True story. When Drew Haddad was a senior at national power St. Ignatius High School in Cleveland, he was recruited by, among others, Miami University, Bowling Green, Villanova and Youngstown State. But most schools were interested in him as a defensive back.
"They said I didn't have good enough hands to play receiver," Haddad said. "What a joke, huh?"
After 160 receptions and more than 2,000 yards in a stellar career, you might say Haddad and the University at Buffalo have had the last laugh.
There may be better receivers than Haddad, but few can match his productivity. The senior already owns 10 school records, including catches and yards in a season and career receptions. With 22 receiving yards in Saturday's game at Connecticut, he will pass Chris D'Amico (2,331) for No. 1 on UB's all-time career list.
Haddad also is UB's best punt returner ever, ranking first in career (562) and single-season (410) yardage and career (16.7) and single-season average (17.8). Barring injury, he could get the 896 all-purpose yards needed to pass Alan Bell's school record of 4,321.
"I have probably not stated enough or publicly given enough praise to Drew," UB coach Craig Cirbus said. "He's certainly set a very high standard of excellence for others to follow."
"To have accomplished so much here is nice because I didn't know what to expect when I came to Buffalo," Haddad said. "All the records and that other stuff just fell into place."
At 5-foot-11 and 184 pounds, Haddad isn't blessed with great size or blazing speed (his best time in the 40-yard dash is 4.58 seconds). However, he uses great quickness and slick moves to get off the line of scrimmage, and he runs terrific pass routes that allow him to slip away from defenders.
Haddad displayed his knack for getting open against Akron last Saturday, burning the secondary for a 32-yard touchdown.
Oh, and one more thing. Haddad's hands aren't too shabby, either.
"It's great having Drew out there," UB quarterback Joe Freedy said. "If you just put the ball within his grasp, he's going to get it."
Based on productivity alone, Haddad is the finest player Cirbus has recruited at UB. What's surprising is how the Bulls got him in the first place.
Haddad played for a St. Ignatius program that won two high school national championships and three straight Ohio Division I state titles during his career. The Wildcats were so strong that 13 members of Haddad's senior class were signed to major college scholarships. Among them were nose tackle Chris Hovan, in his fourth year as a starter at Boston College, starting outside linebacker John Favret of Wisconsin, starting defensive tackle Jamie Bennett of Colorado State, starting middle linebacker Chris Della Vella of Bowling Green and tight end Dan O'Leary of Notre Dame.
"That was an exceptional football team," St. Ignatius coach Chuck Kyle said. "We had a lot of success with some really terrific players, and Drew was very much a key to that success."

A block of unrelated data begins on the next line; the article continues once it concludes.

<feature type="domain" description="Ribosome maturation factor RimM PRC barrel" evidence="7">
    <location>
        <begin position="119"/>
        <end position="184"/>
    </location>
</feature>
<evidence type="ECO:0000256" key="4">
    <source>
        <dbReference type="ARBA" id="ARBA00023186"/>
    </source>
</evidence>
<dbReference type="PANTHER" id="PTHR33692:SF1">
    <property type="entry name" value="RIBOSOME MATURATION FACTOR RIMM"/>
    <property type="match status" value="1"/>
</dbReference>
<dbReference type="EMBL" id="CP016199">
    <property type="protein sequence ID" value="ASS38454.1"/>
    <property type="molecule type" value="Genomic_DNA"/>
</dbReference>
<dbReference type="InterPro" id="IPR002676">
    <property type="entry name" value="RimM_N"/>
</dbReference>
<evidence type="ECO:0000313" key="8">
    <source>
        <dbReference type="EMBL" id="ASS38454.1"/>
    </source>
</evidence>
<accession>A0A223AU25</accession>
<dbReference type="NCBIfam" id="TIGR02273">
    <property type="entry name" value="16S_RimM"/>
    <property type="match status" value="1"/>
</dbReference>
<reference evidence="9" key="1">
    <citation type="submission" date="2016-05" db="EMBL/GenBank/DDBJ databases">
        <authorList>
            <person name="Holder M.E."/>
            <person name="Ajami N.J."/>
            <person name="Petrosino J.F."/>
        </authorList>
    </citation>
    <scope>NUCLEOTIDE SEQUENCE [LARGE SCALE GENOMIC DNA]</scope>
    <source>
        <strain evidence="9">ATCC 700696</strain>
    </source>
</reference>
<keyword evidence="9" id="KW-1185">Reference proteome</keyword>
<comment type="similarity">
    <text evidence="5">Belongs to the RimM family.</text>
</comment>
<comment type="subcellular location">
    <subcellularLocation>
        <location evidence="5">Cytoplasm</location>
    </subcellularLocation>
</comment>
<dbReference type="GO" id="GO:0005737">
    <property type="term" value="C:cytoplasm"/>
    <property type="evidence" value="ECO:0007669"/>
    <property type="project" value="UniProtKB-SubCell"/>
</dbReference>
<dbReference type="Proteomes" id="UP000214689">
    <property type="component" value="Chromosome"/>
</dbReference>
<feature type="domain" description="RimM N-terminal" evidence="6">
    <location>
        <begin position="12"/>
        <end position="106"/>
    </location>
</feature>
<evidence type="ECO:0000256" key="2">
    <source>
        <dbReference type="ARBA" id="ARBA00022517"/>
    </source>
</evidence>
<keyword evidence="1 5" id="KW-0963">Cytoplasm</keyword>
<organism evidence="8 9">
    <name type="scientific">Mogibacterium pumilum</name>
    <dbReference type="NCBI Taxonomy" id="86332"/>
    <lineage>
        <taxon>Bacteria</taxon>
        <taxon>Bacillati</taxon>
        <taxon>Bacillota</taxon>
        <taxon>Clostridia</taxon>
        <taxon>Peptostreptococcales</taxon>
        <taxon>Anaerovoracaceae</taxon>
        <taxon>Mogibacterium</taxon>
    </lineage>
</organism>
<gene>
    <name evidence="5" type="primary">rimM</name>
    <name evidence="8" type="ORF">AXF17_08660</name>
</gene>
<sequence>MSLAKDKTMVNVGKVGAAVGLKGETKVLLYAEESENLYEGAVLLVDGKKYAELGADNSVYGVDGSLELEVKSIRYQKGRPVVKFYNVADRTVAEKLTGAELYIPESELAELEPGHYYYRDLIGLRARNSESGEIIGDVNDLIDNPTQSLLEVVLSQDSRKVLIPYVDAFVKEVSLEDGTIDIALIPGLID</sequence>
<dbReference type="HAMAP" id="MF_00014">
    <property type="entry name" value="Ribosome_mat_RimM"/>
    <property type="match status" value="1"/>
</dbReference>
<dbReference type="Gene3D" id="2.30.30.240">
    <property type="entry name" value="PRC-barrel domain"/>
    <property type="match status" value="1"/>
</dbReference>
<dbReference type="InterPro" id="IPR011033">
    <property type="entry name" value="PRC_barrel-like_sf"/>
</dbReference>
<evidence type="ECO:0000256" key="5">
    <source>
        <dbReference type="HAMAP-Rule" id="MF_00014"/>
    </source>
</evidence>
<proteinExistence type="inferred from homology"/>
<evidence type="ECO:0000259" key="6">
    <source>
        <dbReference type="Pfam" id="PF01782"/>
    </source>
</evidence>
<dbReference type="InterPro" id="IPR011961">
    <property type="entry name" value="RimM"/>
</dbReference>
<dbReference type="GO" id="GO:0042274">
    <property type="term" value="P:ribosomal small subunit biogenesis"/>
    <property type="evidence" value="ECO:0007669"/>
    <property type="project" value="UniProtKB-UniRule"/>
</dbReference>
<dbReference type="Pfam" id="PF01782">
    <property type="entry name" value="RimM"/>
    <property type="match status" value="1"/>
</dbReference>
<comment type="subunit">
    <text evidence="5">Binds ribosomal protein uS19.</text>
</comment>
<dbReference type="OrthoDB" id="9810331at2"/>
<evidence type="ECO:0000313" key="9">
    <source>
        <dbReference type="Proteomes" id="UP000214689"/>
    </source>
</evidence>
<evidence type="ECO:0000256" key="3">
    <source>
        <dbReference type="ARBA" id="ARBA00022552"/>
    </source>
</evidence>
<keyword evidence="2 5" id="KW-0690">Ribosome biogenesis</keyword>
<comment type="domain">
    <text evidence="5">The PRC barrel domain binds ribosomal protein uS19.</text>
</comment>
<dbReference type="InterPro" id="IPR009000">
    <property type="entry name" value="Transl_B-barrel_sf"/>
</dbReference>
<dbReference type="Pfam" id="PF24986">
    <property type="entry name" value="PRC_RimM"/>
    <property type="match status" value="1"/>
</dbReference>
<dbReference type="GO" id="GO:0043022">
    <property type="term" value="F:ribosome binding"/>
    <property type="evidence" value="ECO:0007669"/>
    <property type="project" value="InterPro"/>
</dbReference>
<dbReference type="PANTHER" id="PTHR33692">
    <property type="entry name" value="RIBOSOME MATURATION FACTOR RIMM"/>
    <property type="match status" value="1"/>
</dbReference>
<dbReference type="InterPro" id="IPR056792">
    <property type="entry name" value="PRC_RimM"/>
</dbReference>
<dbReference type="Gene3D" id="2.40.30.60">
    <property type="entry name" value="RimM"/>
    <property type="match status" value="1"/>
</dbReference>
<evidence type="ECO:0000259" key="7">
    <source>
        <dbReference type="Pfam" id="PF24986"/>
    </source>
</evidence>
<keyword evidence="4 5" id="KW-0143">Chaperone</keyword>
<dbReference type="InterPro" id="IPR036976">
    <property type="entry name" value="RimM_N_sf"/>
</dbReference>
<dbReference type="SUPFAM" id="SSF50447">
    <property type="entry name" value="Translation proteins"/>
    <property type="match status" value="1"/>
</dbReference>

However, no Division I-A college offered Haddad a scholarship, even though he made the all-state team after 45 catches for more than 700 yards and nine touchdowns during Ignatius' national title season in 1995.
"Obviously, Division I teams have their own formula when evaluating players," Kyle said. "But I
knew if Drew was in the right situation, he would excel."
That situation was in I-AA Buffalo, which was more than happy to give Haddad a chance.
"I wanted to play college football at the highest level possible, and I chose UB because I knew I would get the opportunity to play right away," said Haddad, whose brother, Eric, is St. Ignatius' all-time leading rusher and later was a star fullback at Purdue.
"I knew I could play Division I ball. Playing at Ignatius against the kind of talent we had really prepares you for the next level."
Haddad played every game for the Bulls as a true freshman. He finished third on the team with 21 catches for 282 yards and two touchdowns as UB enjoyed its finest season (8-3) in more than a decade.
The best was still to come for Haddad, who made a school-record 67 catches and became UB's first 1,000-yard receiver (1,058) as a sophomore. He had a career-best 174 yards on eight catches in one half against Illinois State before missing the rest of the game with a knee injury.
For an encore, Haddad caught 67 more balls for 911 yards and scored two of his seven touchdowns on punt returns last season. He had 173 yards on 11 catches at eventual I-AA national champion Massachusetts and a career-high 12 grabs for 132 yards and 94-yard return for a TD at Cornell. He added 262 all-purpose yards, including 166 receiving and an 82-yard punt return for a score, at Liberty.
"As much as Drew has accomplished on the field, people do not see the things he does behind the scenes," Cirbus said. "He is the consummate leader of a program. He's a great individual, one who will do whatever it takes to help the team be successful."
Success in the Mid-American Conference means everything to Haddad. He remembers all the MAC schools that didn't think he was good enough to play for them. At least, not as a receiver.
"I have always felt that I had a point to prove to those schools," he said. "I grew up in the heart of MAC country, so it will be nice to come back home. It will be even nicer to play well and show everyone that UB has arrived."